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At the end of the day, remember there's an immense reward and kick in actually finishing something. Doesn't matter if it's music or something else. Starting something new is easy, seeing it through to the end is a different thing. Stick with it, see it through. It's worth it, and it gets easier the more you do it. The reward of actually finishing a piece of music, and getting it out there is a very powerful motive.

Meteo has it right, there's always this goal that you can chase and aim for. Doesn't matter if it's the first track you upload to your own channel, getting your first track posted here on OCR, doing something cool with an album. Having a goal is a big help, and one of my things I already have in mind before I start. I am not one for aimless noodling, I guess :) 

For me, I usually have a broad outline of what I think I want to do when creating a piece of music before I fire up the DAW. Part of that outline is a genre/style and some vague hints about instrumentation I might want to try. That outline also has a checkbox on it to add an intro and an ending. It keeps things focused, but it's also not set in stone so if inspiration strikes or something interesting happens along the way, I make changes. But I do keep the outline in mind I created (and write down in some cases) before I start.

A good trick is also to have a deadline, either an external one or an internal one. Joining a compo here will help you do that, or an album project with a steep deadline (I happen to be collab'ing on a Chrono Cross remix that we started on Monday and will probably be finished somewhere in the next few days).

Having said that, having multiple projects going on is not a bad thing. Apart from the aforementioned Chrono Cross track I have 2 other tracks in progress right now, and that's pretty common. That way, I can shift easily to one of the other tracks in case I get stuck in one, am waiting for recordings to come in or are just not inspired right now to keep working on the same track again. But it's crucial that you want to finish what you start, and the only way to do that is... well, to just do it. It's not always easy, but worth it, and it gets easier.

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Not sure if this tidbit of advice will help, but here's how I finished American Pixels. That was a 5+ year project, tons of excitement at the front-end, and then it turned into... work. And here's the problem, I have a family and a full-time job, so I kept hitting the snag where I'd work all day, spend time with the family, have a pocket of free time at night, and then... not have any energy left. That, or there'd be this sense of "yay, I have time to work on music... and oh no, I feel obligated to work on that project and I'm really not in the mood..."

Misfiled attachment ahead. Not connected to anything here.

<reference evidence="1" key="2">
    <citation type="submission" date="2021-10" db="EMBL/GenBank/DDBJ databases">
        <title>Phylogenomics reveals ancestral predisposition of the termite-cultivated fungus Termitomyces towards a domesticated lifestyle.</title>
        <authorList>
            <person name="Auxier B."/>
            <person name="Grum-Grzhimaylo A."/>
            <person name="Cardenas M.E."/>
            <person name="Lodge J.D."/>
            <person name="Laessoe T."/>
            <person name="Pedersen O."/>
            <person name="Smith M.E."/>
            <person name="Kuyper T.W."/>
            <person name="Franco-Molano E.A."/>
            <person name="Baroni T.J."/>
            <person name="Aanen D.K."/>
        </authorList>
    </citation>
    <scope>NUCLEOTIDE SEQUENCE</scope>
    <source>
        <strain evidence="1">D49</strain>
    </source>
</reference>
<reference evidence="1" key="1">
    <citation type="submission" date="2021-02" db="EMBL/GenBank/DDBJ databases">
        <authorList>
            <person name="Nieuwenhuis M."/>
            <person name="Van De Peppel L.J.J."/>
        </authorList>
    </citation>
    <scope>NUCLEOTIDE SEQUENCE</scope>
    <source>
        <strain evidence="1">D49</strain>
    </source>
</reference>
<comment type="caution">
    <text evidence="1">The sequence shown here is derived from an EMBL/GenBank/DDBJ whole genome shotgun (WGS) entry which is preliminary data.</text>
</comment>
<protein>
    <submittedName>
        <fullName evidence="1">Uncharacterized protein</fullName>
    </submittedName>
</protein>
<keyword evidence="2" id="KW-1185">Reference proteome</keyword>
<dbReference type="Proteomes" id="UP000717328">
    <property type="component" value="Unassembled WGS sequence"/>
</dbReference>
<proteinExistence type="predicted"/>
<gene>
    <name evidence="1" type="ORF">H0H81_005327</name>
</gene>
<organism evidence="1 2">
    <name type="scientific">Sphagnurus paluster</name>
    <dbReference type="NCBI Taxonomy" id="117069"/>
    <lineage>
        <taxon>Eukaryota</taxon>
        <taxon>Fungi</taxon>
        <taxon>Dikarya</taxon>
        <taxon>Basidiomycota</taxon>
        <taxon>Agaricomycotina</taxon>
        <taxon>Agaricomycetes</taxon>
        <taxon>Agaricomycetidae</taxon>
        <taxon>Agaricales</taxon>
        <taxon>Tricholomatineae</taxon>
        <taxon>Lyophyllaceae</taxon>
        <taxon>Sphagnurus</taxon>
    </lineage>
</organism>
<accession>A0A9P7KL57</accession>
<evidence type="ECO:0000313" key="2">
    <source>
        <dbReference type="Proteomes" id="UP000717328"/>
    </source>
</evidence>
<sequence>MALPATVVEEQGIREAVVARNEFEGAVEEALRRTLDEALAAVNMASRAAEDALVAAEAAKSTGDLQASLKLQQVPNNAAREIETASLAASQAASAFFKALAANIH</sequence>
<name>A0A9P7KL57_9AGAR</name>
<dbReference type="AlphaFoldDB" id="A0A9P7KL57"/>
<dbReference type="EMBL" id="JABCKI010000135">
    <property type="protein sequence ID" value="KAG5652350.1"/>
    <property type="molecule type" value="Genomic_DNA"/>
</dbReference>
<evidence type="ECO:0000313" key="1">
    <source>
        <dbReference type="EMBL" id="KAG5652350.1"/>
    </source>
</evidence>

So, that happened over and over, and occasionally I'd have a magic day off (holiday, whatever) where I'd get a wonderful 4 hours in a row to myself... and during those moments, I could tap into the creative juices and get it going again... but man, those little magical windows were rare. Like, once every few months rare. It got really frustrating seeing an album inch to completion in those sporadic bursts.

The answer for me: wake up earlier. I'd set my alarm for 4:30am, be in my studio by 5am, and get in a solid hour, hour and a half every morning. My brain wasn't yet tired from the day job, I was rested and fresh, and the stuff that seemed like work before now seemed fun again. And, it actually helped my happiness level, so even though I was sleepy, I was giddy at work considering the progress I made in the early morning hours. And then I just had to ride and chase that feeling until things were done. It was tough to get started, but then it became strangely addicting.

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8 hours ago, Mazedude said:

The answer for me: wake up earlier. I'd set my alarm for 4:30am, be in my studio by 5am, and get in a solid hour, hour and a half every morning. My brain wasn't yet tired from the day job, I was rested and fresh, and the stuff that seemed like work before now seemed fun again. And, it actually helped my happiness level, so even though I was sleepy, I was giddy at work considering the progress I made in the early morning hours. And then I just had to ride and chase that feeling until things were done. It was tough to get started, but then it became strangely addicting.

Agreed 100%. I find it's easiest to get shit done first thing in the morning.

There are also studies out there that show people tend to be most productive for the first few hours in the morning.

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Definitely feel this thread on an intimate level. Have somewhere close to a dozen projects being cycled through on a weekly basis, and have only, maybe, completed one full track in that span.

For me, taking a step away from a track and listening to other music and looking through online tutorials helps me approach my track with an extra level of inspiration. For instance: there's a Star Fox remix I've been working on for awhile. When I hit a massive creative block spanning a couple months, listening to some of DDRKirby's remixes and the Network Transmission soundtrack inspired me to completely upend the tea table on my project, start from scratch, and pump out a more polished composition. Taking a step away and finding creative sparks through other music and resources may help you with your own work.

Mazedude's advice is also golden. In my own recent work those early 6am-7am hours have been some of the best times to push through a creative block and come up with some interesting compositional pieces. 

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One thing I've noticed to trick myself into being productive in audio things is not to sit down with a block of schedule or even mindset of doing audio work, I've found that even just opening FL Studio and a project file, any project file, and I'll start working and fixing it up compulsively. Like, barely even thinking about it, I'll just naturally start gravitating over and fix stuff that sounds off.